Wednesday, February 19, 2014
Yarn Along: Socks, Leggings, Birthday Ballet Bag & Baby Hats
I'm kind of trucking along on a pair of socks that are pretty basic. They're sized for a man, though, so they take a little longer. My goal is to have one finished and the other started within the next two weeks. I'm trying desperately not to cast on a million things that I want to start so I can focus on a few projects at a time.
I also have a pair of baby leggings I'm designing on needles. These are pretty small, but are ribbed, so they stretch to almost twice their size. These are going to be a baby gift for a couple at church, if they aren't too feminine. They have a little boy, so I thought the x's and o's might be too girly, but in the green, I thought it might be doable. Thoughts on that?
And a baby hat, to match my design submission (I had extra yarn, how could I resist making a set?), plus one to match the leggings planned. And a crocheted ballet bag for Amira that is just started. I'm itching to start something else, though. This is good practice in self control for me.
I'm reading an interesting book, based on a recommendation from a very holy and thoughtful person. He said this was a rather fair look at how different Christian groups viewed and treated homosexuals in their midst. Neither of us particularly agree with the author's conclusions, but his writing is thought provoking and much more fairly presented than I would have expected. His credibility is compromised in my eyes, because in the first chapter he presents the trope that fourth century Rome adopted Christianity as its official religion. Any decent encyclopedia could have dispelled that myth. The Edict of Milan simply introduced toleration, making it illegal to imprison, torture, kill, or in other ways persecute, Christians because of their faith. While that is certainly a good thing, it is not the same thing as making Christianity the official religion. This taints any other facts he presents, either about the groups he interviews or history or religious theory in general.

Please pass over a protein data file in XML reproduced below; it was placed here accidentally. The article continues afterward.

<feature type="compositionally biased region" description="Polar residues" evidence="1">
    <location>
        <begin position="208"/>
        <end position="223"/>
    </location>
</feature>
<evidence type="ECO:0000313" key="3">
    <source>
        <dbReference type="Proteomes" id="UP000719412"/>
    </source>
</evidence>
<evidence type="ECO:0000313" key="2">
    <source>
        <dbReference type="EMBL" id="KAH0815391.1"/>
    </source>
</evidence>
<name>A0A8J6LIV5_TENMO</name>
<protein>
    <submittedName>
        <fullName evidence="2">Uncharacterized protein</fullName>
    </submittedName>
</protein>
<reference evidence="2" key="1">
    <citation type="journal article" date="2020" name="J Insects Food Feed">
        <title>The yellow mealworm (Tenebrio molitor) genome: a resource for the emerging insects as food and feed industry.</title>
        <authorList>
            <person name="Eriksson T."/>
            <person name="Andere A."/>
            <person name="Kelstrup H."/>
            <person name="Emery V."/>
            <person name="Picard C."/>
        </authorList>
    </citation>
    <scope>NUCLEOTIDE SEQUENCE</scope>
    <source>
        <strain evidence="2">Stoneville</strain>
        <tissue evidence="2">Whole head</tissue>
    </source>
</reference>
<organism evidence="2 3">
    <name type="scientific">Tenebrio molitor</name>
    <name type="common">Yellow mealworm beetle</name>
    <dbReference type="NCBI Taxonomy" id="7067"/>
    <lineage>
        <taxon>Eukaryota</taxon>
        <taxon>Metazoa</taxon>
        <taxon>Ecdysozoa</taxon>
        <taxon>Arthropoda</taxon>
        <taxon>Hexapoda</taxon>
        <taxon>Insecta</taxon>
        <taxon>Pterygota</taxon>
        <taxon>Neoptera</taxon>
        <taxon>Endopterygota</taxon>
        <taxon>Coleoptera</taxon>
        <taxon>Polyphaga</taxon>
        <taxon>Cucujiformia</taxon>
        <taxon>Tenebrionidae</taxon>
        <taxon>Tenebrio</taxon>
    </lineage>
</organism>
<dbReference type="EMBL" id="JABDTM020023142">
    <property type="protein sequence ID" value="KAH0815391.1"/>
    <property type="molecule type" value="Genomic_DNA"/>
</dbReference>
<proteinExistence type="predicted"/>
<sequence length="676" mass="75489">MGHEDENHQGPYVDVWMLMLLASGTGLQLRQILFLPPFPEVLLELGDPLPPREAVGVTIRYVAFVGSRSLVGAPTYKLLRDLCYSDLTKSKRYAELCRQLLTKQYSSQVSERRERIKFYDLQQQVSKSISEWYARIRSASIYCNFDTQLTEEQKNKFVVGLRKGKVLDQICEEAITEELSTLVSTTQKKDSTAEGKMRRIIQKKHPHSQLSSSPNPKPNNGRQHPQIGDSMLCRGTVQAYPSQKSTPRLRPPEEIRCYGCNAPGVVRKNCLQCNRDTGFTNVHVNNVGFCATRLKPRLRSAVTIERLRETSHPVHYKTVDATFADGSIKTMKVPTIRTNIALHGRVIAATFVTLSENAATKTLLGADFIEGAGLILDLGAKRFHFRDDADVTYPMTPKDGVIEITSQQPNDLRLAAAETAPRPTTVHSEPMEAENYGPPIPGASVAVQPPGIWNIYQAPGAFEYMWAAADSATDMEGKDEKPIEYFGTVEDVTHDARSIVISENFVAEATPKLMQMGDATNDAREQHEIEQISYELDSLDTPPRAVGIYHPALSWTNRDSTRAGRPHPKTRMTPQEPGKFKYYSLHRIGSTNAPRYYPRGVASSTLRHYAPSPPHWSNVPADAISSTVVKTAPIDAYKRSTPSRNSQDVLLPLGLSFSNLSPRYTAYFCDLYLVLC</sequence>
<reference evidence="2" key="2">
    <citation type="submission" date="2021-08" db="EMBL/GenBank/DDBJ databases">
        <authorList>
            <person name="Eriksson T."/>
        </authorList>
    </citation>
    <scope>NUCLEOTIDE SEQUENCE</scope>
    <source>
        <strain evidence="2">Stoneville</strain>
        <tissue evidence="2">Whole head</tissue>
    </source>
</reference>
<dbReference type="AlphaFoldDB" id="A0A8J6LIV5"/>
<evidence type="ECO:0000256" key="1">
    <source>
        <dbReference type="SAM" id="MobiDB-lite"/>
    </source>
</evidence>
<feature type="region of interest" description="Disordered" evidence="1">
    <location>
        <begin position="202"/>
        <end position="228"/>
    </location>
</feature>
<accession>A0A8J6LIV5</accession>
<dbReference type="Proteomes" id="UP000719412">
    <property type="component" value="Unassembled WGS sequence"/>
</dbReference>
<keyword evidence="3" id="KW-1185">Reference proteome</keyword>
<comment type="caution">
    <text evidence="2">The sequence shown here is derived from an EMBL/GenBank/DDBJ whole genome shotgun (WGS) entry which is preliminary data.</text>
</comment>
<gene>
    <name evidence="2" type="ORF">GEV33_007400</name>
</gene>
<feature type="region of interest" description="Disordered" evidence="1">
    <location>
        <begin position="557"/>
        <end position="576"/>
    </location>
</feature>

The chapter on Westboro Baptist is particularly surprising, both in how they receive him and in how he presents them, and is, perhaps, the most touching account of a group that is so despised by most of us that I have ever read. The most humorous line in that chapter comes when the author goes to the home of one of the church members and is offered refreshments.
"Do you want anything to drink?" he asks, opening the fridge to do a quick inventory. "We have Coke, Diet Coke, iced tea, juice, water. But we don't serve Kool-Aid. It makes people a little nervous!"
Reading that chapter made me think that they have the same basic understanding as the author, only from the other side. The author wants to believe that if God loves you, He must approve of what you are doing. Westboro Baptist teaches that if God does not approve of what you are doing, He must hate you. They are both wrong. In any case, the book is engaging, interesting, and likely won't change anyone's opinion.
My next book is either going to be The Forge of Christendom: The End of Days and the Epic Rise of the West or something from my Lenten book basket. I try to choose something spiritually edifying during Lent and Advent, and we're almost there. I have a stack of four books to tackle this year. A friend gave me another recommendation, but I couldn't easily get it, so it may go on next year's list.
The yarn for the leggings is Brown Sheep's Naturespun Sport Superwash in Sea Foam. It was a gift from a semi-local yarn shop owner who wanted me to play with it and give her my thoughts on the yarn, as she was deciding whether or not to stock it.
I probably wouldn't have chosen the color myself, but it has grown on me.